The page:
As communications, technologies, and workplace models continue to evolve, it’s becoming more and more common for IT companies to allow remote work options for their employees. In an illustrative example, a recent Gallup poll found that 43% of Americans now work remotely at least part-time (compared to 39% in 2012). Despite the increasing popularity of allowing employees to work remotely, there are some management and logistical problems that employers can encounter.
If you manage a team of remote employees but find yourself struggling to maintain a sense of unity, cohesion, or common purpose, you’re not alone. Thankfully, there are some simple tactics which employers can adopt to manage remote employees more easily:
Make Time for Facetime – This is a rule that should be applied for all employees, regardless of whether they work on-site or remotely. When you’re strategizing for a project or planning for an important goal, make an effort to connect with remote employees via a video chat or meet for coffee, as opposed to communicating via email or a phone call.
Leverage Communications Technologies – To maximize cohesion within your team of remote employees, use multiple communications platforms (such as Slack, Skype, or Google Hangouts). Using multiple communications platforms to keep the conversation going will ensure that they feel their needs are being addressed and that they have a direct line of communication to their team leader.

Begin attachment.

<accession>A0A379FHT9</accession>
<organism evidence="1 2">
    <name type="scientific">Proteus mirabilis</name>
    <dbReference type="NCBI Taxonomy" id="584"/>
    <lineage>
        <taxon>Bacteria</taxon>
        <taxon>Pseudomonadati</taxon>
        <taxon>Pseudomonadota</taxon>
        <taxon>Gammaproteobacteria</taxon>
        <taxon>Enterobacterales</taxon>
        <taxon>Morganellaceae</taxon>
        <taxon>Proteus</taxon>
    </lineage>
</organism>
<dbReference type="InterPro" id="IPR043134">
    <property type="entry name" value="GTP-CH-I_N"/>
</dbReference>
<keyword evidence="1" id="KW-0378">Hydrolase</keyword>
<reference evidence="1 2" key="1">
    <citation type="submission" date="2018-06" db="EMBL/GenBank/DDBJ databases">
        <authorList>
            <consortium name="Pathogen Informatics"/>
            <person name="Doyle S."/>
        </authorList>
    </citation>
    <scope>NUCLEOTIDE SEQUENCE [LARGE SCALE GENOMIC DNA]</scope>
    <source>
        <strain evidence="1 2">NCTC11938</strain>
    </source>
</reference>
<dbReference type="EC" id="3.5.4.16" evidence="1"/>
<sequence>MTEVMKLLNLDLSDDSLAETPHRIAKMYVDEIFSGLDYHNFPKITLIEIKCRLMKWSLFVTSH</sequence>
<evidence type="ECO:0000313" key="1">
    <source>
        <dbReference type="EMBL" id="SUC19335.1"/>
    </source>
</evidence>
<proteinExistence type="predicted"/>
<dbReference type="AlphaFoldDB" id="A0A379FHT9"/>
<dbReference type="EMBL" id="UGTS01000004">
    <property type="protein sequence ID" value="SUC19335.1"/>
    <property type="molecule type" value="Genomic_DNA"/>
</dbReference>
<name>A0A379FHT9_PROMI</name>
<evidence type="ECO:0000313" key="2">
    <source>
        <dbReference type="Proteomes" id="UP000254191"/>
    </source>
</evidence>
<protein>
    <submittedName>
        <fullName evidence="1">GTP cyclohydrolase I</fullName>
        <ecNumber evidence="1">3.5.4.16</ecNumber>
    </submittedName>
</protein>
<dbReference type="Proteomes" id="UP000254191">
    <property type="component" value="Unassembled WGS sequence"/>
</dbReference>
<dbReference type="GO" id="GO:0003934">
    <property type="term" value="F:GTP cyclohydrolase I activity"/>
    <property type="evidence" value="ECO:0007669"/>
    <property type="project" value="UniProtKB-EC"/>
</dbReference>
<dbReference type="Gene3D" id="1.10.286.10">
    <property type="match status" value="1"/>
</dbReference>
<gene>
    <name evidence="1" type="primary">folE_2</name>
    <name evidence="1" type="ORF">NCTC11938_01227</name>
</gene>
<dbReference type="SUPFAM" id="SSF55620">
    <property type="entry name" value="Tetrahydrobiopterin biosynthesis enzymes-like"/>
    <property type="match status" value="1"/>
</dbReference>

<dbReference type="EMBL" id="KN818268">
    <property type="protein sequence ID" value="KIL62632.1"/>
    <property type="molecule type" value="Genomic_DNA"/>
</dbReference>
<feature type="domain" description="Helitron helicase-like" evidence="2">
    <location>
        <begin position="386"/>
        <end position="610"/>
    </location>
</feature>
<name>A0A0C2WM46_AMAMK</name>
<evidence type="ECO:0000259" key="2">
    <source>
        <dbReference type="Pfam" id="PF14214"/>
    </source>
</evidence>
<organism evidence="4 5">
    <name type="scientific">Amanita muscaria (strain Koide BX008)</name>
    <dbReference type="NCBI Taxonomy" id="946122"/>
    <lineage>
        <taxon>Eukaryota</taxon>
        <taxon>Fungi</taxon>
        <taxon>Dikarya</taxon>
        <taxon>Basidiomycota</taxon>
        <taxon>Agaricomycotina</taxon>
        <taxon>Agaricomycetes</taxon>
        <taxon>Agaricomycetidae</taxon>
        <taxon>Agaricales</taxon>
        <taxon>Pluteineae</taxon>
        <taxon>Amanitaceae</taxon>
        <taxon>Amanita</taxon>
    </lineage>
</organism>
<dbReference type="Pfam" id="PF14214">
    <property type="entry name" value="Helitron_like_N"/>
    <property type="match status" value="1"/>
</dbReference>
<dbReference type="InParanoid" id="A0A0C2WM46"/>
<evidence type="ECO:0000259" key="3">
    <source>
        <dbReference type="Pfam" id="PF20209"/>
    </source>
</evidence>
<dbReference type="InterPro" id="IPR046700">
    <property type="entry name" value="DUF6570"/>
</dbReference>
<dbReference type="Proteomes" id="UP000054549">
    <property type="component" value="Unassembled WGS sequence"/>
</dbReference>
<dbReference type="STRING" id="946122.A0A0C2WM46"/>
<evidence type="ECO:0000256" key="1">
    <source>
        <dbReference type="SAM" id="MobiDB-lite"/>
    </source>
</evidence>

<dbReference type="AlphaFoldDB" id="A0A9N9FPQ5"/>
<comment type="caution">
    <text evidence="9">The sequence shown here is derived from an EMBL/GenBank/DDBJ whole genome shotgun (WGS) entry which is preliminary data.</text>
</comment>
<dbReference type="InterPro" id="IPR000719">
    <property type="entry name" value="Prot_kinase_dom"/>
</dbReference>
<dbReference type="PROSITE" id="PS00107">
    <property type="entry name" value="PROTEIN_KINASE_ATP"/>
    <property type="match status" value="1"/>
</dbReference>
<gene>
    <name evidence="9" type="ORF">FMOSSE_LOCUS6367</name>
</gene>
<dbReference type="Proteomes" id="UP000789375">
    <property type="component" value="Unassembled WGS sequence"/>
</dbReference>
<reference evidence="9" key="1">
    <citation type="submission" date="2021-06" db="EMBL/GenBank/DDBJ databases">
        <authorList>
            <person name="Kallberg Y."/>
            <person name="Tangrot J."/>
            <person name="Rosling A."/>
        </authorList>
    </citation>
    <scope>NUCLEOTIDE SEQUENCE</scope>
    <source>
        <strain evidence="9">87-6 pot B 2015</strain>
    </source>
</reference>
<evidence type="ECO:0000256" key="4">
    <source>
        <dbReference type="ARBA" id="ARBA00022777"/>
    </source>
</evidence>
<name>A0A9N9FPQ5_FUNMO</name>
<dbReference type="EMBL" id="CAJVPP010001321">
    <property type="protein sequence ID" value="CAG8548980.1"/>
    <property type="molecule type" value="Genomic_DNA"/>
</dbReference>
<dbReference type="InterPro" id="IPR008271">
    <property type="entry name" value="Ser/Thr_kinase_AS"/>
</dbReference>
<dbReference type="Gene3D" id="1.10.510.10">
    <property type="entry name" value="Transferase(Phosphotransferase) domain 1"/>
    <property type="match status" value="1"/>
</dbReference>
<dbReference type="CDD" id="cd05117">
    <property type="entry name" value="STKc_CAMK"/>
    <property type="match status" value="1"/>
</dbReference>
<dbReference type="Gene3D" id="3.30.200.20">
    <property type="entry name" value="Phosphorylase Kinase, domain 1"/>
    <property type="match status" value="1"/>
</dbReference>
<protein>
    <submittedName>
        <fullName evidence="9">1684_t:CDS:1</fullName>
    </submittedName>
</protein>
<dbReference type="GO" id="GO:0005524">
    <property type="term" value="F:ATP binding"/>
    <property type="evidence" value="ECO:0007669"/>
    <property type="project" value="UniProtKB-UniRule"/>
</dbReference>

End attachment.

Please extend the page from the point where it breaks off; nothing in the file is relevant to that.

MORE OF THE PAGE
Get Them Connected With Other Off-Site Employees – By facilitating the communication between remote employees who are in the same area, managers can strengthen their network of off-site employees and ensure that there is a chain of support for managing projects.
Maintain Steady Communication and Provide Regular Feedback – The communication must be a two-way street with remote employees. If you don’t provide them with regular feedback, remote employees can quickly start feeling alienated, unimportant, or excluded.
Acknowledge Their Achievements – It’s easy to make an on-site employee feel recognized and acknowledged when they’ve made a notable contribution, but things can be a bit trickier when it comes to our remote employees. Nevertheless, managers must make an effort to make remote workers feel recognized by their peers for their accomplishments. When a remote employee goes above and beyond, make sure you acknowledge them in a line of communication that will be visible to their teammates.
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Social media is about more than just sharing memes and influencer marketing. Social platforms are where people spend a good amount of their personal and professional online time. From networking with business connections to staying in the know with friends, family, and community events; social media is a powerful connector of people. It can also be a powerful way to connect with potential new hires.